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United States Department of Agriculture

Agricultural Research Service

Research Project: NATIONAL ANIMAL GERMPLASM PROGRAM (NAGP)

Location: Plant And Animal Genetic Resources Preservation Research Unit

Title: Perspectives on cryopreservation, quality control, and artificial insemination of frozen-thawed boar sperm in a national repository

Authors
item Purdy, Phil
item Knox, R. - UNIV. OF ILLINOIS
item Singleton, W. - PURDUE UNIV.
item Spencer, K. - UNIV. OF ILLINOIS
item Spiller, Scott
item Stewart, T. - PURDUE UNIV.
item Tharp, N. - PURDUE UNIV.
item Welsh, Carrie
item Blackburn, Harvey

Submitted to: Symposium Proceedings
Publication Type: Proceedings
Publication Acceptance Date: August 1, 2008
Publication Date: August 8, 2008
Citation: Purdy, P.H., Knox, R., Singleton, W., Spencer, K., Spiller, S.F., Stewart, T., Tharp, N., Welsh, C.S., Blackburn, H.D. 2008. Perspectives on cryopreservation, quality control, and artificial insemination of frozen-thawed boar sperm in a national repository. Symposium Proceedings. Midwest Boar Stud Managers Conference, Saint Louis, MO August 7-8, 2008.

Interpretive Summary: The National Animal Germplasm Program (NAGP) is a repository for agricultural germplasm (sperm, eggs, embryos, blood, tissue, DNA) that has been collected, cryopreserved, and cataloged for the purpose of creating a living compilation of genetic resources. The repository is multipurpose and can be used to expand the genetic base of a breed, repopulate/recreate breeds or lines, for gene discovery, or for other research programs. What is essential in the creation of a collection of this type is to have an understanding of the post-thaw quality and fertility of the preserved samples. This enables management to make projections about the amount of material, by type, species, and breed needed to meet the aforementioned uses. Consequently, quality control throughout the cryopreservation process is extremely important to ensure populations can be reconstituted with predetermined fertility levels. During a typical year NAGP routinely freezes 30,000 straws (0.5 mL) of boar semen. Accordingly, quality control issues are important in our day to day operation. By analyzing the collection, handling, cryopreservation, and insemination processes we have adapted an approach that is beneficial for the repository and swine industry. We have therefore sought to answer the following questions: 1) What are the optimal conditions prior to freezing for transporting cooled, liquid samples so that they are in an optimal condition for cryopreservation?; and 2) Can we create better tools, or can we create a better understanding of the tools we have, to more thoroughly evaluate the pre-freeze and post-thaw quality of an ejaculate? By addressing these issues we endeavor to improve the cryopreservation and artificial insemination processes. The information presented in this manuscript is a compilation of numerous experiments that have been performed by NAGP personnel.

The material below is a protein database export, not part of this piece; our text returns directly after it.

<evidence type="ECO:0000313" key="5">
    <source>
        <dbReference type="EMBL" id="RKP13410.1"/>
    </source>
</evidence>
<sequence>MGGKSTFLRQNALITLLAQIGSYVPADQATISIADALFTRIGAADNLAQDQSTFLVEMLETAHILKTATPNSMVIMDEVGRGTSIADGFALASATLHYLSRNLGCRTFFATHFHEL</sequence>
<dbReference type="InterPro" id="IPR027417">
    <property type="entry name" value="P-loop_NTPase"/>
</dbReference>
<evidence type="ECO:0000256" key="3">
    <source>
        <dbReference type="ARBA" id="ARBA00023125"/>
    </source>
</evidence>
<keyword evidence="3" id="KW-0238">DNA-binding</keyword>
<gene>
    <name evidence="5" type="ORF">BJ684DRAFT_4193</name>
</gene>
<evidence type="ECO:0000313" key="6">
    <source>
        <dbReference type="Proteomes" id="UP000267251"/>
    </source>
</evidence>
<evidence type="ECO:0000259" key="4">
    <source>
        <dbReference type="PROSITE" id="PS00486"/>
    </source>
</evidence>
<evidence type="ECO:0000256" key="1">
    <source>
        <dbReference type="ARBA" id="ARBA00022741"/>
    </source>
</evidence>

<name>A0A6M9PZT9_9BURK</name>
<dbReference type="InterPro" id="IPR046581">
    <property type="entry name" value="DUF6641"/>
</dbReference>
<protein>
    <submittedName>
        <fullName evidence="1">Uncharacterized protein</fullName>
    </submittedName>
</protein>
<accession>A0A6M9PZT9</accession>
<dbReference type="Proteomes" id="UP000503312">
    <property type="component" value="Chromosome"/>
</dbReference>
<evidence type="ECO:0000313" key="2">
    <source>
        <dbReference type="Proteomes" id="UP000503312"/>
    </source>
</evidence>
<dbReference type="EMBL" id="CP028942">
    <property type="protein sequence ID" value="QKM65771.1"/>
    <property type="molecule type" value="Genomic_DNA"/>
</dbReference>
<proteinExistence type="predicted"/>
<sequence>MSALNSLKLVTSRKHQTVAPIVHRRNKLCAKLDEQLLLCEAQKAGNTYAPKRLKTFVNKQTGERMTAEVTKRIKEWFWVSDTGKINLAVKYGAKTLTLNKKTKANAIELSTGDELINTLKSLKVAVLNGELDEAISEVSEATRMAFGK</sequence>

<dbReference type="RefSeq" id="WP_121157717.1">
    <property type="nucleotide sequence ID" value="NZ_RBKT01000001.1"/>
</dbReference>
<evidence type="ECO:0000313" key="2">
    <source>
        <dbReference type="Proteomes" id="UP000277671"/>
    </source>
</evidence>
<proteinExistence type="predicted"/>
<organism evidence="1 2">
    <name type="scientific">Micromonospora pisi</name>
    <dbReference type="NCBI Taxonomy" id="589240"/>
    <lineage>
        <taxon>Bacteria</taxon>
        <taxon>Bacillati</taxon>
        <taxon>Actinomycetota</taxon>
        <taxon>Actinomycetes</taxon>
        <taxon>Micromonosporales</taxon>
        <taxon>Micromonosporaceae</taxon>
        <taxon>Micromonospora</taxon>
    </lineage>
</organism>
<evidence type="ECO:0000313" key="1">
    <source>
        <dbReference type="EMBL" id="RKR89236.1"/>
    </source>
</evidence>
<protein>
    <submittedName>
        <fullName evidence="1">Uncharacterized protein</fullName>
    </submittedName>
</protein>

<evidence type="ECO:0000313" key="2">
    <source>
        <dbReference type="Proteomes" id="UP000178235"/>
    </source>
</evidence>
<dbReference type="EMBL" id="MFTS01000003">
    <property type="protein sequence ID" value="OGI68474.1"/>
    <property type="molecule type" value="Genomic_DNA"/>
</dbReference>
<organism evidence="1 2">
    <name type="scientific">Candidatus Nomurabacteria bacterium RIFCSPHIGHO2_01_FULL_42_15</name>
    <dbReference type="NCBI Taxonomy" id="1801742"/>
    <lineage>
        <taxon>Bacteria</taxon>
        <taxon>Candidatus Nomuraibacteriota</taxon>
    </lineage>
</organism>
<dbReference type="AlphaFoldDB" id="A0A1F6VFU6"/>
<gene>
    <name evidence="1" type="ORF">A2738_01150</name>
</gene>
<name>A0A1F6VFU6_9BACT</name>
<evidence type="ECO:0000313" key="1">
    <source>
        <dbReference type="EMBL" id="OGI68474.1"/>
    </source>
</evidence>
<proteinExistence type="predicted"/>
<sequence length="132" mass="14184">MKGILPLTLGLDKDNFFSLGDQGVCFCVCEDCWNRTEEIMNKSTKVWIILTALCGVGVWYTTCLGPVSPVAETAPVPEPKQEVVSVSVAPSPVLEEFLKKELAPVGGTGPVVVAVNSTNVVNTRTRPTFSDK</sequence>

Technical Abstract: The National Animal Germplasm Program (NAGP) is a repository for agricultural germplasm (sperm, eggs, embryos, blood, tissue, DNA) that has been collected, cryopreserved, and cataloged for the purpose of creating a living compilation of genetic resources. The repository is multipurpose and can be used to expand the genetic base of a breed, repopulate/recreate breeds or lines, for gene discovery, or for other research programs. What is essential in the creation of a collection of this type is to have an understanding of the post-thaw quality and fertility of the preserved samples. This enables management to make projections about the amount of material, by type, species, and breed needed to meet the aforementioned uses. Consequently, quality control throughout the cryopreservation process is extremely important to ensure populations can be reconstituted with predetermined fertility levels. During a typical year NAGP routinely freezes 30,000 straws (0.5 mL) of boar semen. Accordingly, quality control issues are important in our day to day operation. By analyzing the collection, handling, cryopreservation, and insemination processes we have adapted an approach that is beneficial for the repository and swine industry. We have therefore sought to answer the following questions: 1) What are the optimal conditions prior to freezing for transporting cooled, liquid samples so that they are in an optimal condition for cryopreservation?; and 2) Can we create better tools, or can we create a better understanding of the tools we have, to more thoroughly evaluate the pre-freeze and post-thaw quality of an ejaculate? By addressing these issues we endeavor to improve the cryopreservation and artificial insemination processes. The information presented in this manuscript is a compilation of numerous experiments that have been performed by NAGP personnel.

Last Modified: 4/23/2014
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